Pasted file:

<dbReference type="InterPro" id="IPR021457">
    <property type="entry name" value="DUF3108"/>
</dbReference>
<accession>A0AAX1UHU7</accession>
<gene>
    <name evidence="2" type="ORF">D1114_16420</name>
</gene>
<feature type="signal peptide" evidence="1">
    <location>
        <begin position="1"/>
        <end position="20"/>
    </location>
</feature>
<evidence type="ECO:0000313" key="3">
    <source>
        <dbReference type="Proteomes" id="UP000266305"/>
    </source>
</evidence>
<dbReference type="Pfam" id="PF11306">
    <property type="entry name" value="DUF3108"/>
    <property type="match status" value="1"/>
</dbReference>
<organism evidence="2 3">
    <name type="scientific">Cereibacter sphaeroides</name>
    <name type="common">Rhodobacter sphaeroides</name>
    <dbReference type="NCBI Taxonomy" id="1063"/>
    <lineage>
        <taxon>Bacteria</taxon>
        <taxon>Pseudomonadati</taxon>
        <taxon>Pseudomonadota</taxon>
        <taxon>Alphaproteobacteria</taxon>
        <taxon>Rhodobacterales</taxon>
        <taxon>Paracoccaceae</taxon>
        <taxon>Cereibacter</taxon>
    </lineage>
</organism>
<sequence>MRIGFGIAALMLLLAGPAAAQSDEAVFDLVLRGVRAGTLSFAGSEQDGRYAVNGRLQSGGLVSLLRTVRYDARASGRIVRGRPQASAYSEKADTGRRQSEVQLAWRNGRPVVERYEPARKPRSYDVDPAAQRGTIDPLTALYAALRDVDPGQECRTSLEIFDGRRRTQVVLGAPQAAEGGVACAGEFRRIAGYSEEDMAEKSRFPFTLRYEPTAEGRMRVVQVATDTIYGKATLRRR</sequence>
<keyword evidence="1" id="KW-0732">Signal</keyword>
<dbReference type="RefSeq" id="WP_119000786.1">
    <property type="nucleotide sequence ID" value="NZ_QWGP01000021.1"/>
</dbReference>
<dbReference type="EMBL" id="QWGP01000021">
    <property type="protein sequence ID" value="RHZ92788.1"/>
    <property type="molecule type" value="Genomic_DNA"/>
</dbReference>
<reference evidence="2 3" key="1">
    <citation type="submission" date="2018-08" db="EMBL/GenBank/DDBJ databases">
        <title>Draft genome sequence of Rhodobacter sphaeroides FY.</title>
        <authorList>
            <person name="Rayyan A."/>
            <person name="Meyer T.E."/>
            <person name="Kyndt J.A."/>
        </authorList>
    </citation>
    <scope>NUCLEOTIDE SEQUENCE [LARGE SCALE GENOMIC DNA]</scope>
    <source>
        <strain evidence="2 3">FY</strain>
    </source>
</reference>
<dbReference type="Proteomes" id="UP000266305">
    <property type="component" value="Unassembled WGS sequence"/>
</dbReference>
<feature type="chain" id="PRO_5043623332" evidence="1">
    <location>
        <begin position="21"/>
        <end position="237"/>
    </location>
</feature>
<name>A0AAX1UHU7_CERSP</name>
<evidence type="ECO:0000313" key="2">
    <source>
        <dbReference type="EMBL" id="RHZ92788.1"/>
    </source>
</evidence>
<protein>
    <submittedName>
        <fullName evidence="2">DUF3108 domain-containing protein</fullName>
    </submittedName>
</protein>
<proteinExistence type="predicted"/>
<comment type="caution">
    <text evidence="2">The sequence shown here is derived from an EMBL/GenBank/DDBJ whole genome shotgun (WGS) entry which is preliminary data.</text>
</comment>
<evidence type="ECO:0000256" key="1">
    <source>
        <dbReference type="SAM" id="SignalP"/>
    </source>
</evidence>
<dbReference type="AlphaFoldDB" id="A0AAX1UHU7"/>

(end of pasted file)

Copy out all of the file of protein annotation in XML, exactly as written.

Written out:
<dbReference type="InterPro" id="IPR021457">
    <property type="entry name" value="DUF3108"/>
</dbReference>
<accession>A0AAX1UHU7</accession>
<gene>
    <name evidence="2" type="ORF">D1114_16420</name>
</gene>
<feature type="signal peptide" evidence="1">
    <location>
        <begin position="1"/>
        <end position="20"/>
    </location>
</feature>
<evidence type="ECO:0000313" key="3">
    <source>
        <dbReference type="Proteomes" id="UP000266305"/>
    </source>
</evidence>
<dbReference type="Pfam" id="PF11306">
    <property type="entry name" value="DUF3108"/>
    <property type="match status" value="1"/>
</dbReference>
<organism evidence="2 3">
    <name type="scientific">Cereibacter sphaeroides</name>
    <name type="common">Rhodobacter sphaeroides</name>
    <dbReference type="NCBI Taxonomy" id="1063"/>
    <lineage>
        <taxon>Bacteria</taxon>
        <taxon>Pseudomonadati</taxon>
        <taxon>Pseudomonadota</taxon>
        <taxon>Alphaproteobacteria</taxon>
        <taxon>Rhodobacterales</taxon>
        <taxon>Paracoccaceae</taxon>
        <taxon>Cereibacter</taxon>
    </lineage>
</organism>
<sequence>MRIGFGIAALMLLLAGPAAAQSDEAVFDLVLRGVRAGTLSFAGSEQDGRYAVNGRLQSGGLVSLLRTVRYDARASGRIVRGRPQASAYSEKADTGRRQSEVQLAWRNGRPVVERYEPARKPRSYDVDPAAQRGTIDPLTALYAALRDVDPGQECRTSLEIFDGRRRTQVVLGAPQAAEGGVACAGEFRRIAGYSEEDMAEKSRFPFTLRYEPTAEGRMRVVQVATDTIYGKATLRRR</sequence>
<keyword evidence="1" id="KW-0732">Signal</keyword>
<dbReference type="RefSeq" id="WP_119000786.1">
    <property type="nucleotide sequence ID" value="NZ_QWGP01000021.1"/>
</dbReference>
<dbReference type="EMBL" id="QWGP01000021">
    <property type="protein sequence ID" value="RHZ92788.1"/>
    <property type="molecule type" value="Genomic_DNA"/>
</dbReference>
<reference evidence="2 3" key="1">
    <citation type="submission" date="2018-08" db="EMBL/GenBank/DDBJ databases">
        <title>Draft genome sequence of Rhodobacter sphaeroides FY.</title>
        <authorList>
            <person name="Rayyan A."/>
            <person name="Meyer T.E."/>
            <person name="Kyndt J.A."/>
        </authorList>
    </citation>
    <scope>NUCLEOTIDE SEQUENCE [LARGE SCALE GENOMIC DNA]</scope>
    <source>
        <strain evidence="2 3">FY</strain>
    </source>
</reference>
<dbReference type="Proteomes" id="UP000266305">
    <property type="component" value="Unassembled WGS sequence"/>
</dbReference>
<feature type="chain" id="PRO_5043623332" evidence="1">
    <location>
        <begin position="21"/>
        <end position="237"/>
    </location>
</feature>
<name>A0AAX1UHU7_CERSP</name>
<evidence type="ECO:0000313" key="2">
    <source>
        <dbReference type="EMBL" id="RHZ92788.1"/>
    </source>
</evidence>
<protein>
    <submittedName>
        <fullName evidence="2">DUF3108 domain-containing protein</fullName>
    </submittedName>
</protein>
<proteinExistence type="predicted"/>
<comment type="caution">
    <text evidence="2">The sequence shown here is derived from an EMBL/GenBank/DDBJ whole genome shotgun (WGS) entry which is preliminary data.</text>
</comment>
<evidence type="ECO:0000256" key="1">
    <source>
        <dbReference type="SAM" id="SignalP"/>
    </source>
</evidence>
<dbReference type="AlphaFoldDB" id="A0AAX1UHU7"/>